Doctors Without Borders (Medecins Sans Frontieres)
Doctors Without Borders is, to be sure, a massive nonprofit, which operates in 50 countries across the world, including in war-torn Yemen, in the migrant camps on the Greek Islands, in South Sudan, Syria, Mexico, and Honduras. Their work is instrumental in making sure that people on the move from oppressive regimes and violence have access to medical care. These are physicians who often work under the threat of terror and violence themselves and their efforts to support the health and lives of people who are fleeing devastation is deeply important. DWB is matching the first 150,000 dollars in donations for Giving Tuesday.
Amnesty International works globally on a number of issues, including political disappearances, torture, international justice, the protection of indigenous people, and the proliferation of reproductive rights to name a few. They also focus heavily on the survival and dignity of migrant populations. The nonprofit works, among other things, to pressure governments to process asylum claims properly, ensure that migrants are not exploited by employers or human traffickers, and to reunite families.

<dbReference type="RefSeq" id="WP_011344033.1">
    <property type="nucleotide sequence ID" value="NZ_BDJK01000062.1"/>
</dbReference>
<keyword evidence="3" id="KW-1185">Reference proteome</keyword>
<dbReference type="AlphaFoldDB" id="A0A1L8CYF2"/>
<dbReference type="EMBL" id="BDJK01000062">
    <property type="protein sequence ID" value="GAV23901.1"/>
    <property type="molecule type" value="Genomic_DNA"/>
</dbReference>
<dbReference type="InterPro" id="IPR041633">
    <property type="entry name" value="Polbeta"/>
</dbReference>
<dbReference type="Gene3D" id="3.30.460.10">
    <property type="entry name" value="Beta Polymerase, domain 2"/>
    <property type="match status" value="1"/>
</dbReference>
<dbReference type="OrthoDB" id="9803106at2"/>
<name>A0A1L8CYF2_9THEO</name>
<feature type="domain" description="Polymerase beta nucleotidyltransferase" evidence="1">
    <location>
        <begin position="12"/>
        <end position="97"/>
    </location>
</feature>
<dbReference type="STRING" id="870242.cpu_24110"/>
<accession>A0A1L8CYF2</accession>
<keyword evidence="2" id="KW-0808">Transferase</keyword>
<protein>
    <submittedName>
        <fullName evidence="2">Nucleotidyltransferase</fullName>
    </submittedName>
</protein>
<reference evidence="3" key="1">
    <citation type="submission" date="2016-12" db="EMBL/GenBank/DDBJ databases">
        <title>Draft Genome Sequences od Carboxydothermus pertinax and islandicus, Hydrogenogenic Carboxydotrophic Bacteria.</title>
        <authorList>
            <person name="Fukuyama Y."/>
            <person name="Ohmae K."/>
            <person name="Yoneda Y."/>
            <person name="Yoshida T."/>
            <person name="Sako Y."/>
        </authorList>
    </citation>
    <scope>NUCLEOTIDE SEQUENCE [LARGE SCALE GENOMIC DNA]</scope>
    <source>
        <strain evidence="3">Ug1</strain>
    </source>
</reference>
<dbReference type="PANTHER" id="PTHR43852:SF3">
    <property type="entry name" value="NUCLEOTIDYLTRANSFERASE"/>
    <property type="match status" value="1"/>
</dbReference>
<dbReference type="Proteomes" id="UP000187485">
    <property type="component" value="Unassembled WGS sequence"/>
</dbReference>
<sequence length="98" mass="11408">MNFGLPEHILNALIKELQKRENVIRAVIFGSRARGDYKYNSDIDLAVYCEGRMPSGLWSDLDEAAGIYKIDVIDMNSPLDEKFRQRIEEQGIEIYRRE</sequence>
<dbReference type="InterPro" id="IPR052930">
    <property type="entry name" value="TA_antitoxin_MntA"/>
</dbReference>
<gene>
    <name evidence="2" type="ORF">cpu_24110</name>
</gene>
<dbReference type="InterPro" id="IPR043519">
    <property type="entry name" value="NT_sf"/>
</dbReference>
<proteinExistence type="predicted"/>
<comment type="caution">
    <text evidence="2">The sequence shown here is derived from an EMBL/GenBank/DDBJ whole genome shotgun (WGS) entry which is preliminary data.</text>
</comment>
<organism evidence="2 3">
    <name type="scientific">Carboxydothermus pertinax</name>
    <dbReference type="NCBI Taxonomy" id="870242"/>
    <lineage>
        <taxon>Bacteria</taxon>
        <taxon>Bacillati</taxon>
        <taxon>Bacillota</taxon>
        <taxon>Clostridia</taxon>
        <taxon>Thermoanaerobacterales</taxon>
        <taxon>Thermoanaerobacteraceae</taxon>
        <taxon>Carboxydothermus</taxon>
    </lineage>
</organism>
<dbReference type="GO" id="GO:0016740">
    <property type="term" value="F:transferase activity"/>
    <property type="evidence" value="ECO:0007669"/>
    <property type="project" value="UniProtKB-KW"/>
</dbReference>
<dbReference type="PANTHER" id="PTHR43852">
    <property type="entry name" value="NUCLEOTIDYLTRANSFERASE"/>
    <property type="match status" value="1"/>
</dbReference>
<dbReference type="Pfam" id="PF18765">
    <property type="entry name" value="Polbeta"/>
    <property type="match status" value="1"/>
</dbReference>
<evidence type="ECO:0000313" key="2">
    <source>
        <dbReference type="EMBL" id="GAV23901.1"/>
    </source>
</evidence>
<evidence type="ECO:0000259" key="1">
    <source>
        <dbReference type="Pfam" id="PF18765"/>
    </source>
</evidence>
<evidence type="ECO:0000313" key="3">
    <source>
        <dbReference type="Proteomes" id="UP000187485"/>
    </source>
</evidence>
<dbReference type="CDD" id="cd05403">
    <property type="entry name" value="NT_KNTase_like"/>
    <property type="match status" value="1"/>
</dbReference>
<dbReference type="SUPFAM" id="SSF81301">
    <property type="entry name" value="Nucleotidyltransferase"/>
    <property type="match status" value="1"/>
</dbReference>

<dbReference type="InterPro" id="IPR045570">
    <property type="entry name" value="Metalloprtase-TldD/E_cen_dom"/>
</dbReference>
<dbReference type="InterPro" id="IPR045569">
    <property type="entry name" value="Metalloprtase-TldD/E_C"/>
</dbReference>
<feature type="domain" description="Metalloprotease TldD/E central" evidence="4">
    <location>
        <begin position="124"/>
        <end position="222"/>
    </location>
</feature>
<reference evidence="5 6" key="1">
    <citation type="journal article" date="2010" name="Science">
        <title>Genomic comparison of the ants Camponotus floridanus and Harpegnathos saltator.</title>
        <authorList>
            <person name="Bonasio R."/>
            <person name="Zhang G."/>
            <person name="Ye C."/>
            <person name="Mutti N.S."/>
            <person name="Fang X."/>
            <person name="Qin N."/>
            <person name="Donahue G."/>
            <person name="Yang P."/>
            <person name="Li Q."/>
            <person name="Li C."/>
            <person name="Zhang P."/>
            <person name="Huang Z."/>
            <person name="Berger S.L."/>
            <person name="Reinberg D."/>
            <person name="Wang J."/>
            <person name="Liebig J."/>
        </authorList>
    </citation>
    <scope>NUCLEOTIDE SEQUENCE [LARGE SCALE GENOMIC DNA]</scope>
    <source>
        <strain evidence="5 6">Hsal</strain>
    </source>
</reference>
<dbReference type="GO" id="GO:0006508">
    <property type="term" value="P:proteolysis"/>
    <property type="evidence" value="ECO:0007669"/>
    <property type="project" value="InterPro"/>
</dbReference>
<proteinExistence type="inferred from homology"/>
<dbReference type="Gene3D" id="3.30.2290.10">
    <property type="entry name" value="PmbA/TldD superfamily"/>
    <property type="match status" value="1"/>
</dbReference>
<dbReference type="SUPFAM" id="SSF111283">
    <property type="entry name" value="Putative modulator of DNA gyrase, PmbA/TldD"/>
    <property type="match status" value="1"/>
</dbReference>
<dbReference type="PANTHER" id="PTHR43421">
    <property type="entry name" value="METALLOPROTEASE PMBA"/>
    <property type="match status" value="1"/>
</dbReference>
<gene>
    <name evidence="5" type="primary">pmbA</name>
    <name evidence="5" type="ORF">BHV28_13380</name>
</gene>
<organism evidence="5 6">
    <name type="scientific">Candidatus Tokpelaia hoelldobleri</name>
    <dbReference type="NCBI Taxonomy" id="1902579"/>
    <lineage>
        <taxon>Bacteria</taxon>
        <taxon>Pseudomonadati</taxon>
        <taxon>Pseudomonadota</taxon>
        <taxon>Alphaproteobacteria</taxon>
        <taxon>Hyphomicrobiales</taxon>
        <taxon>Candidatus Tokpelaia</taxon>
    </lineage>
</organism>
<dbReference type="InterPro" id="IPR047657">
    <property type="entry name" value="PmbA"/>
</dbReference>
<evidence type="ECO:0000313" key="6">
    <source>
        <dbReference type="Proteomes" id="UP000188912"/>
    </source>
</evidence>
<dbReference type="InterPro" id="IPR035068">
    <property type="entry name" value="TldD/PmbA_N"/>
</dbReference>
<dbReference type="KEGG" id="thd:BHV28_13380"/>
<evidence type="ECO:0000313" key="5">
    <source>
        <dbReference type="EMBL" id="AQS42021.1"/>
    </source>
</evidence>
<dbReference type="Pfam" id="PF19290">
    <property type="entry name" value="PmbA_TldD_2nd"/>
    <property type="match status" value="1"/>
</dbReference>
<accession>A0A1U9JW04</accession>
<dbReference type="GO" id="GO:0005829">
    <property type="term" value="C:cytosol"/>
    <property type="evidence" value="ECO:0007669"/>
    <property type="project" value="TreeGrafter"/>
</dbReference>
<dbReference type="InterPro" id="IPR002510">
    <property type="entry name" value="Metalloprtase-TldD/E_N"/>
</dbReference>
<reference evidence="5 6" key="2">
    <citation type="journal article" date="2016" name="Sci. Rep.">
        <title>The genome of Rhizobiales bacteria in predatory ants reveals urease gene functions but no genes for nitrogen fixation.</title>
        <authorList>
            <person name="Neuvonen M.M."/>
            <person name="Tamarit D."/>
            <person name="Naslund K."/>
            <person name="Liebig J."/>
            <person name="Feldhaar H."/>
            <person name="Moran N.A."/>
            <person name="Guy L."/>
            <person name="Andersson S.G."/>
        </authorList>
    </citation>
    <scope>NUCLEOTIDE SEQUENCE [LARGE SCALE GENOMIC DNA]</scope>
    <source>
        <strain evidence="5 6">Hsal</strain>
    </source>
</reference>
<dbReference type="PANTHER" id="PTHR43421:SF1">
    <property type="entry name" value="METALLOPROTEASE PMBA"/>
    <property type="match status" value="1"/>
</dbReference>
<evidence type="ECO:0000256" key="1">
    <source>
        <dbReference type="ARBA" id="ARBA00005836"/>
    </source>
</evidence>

Border Angels is an all-volunteer non-profit based in San Diego, the town that surrounds the border of Tijuana and California, where hundreds of women and children were recently tear-gassed. In their work, they reach out to Day Laborers to ensure that they are not being abused by their employers, set out gallons of water along common migration routes in order to ensure that migrants who are seeking asylum do not die of dehydration. Most recently, they have been providing support to the Tijuana Caravan that has stalled at the San Diego border. People who would like to donate can donate specifically to Caravan Aid support, the day laborer outreach, or the desert water project.
The International Rescue Committee works with those who are fleeing war, conflict, and natural disasters as well as those who must stay in areas that don’t typically receive aid. They also work to help resettle refugees coming to the United States. In healthcare, the IRC works with community health workers to cure treatable conditions in migrant or war-torn populations and to reverse malnourishment in children. They also focus on sexual violence perpetrated against women in refugee crises and help ensure that kids (and adults) on the move have access, ultimately, to educational opportunities. In short, they do a lot of good work. Unlike some non-profits, IRC also gives people cash assistance so they can have the funds to make their own decisions about how they want to live their lives — and continue to educate migrants on their rights in foreign countries. Today, all donations are being matched.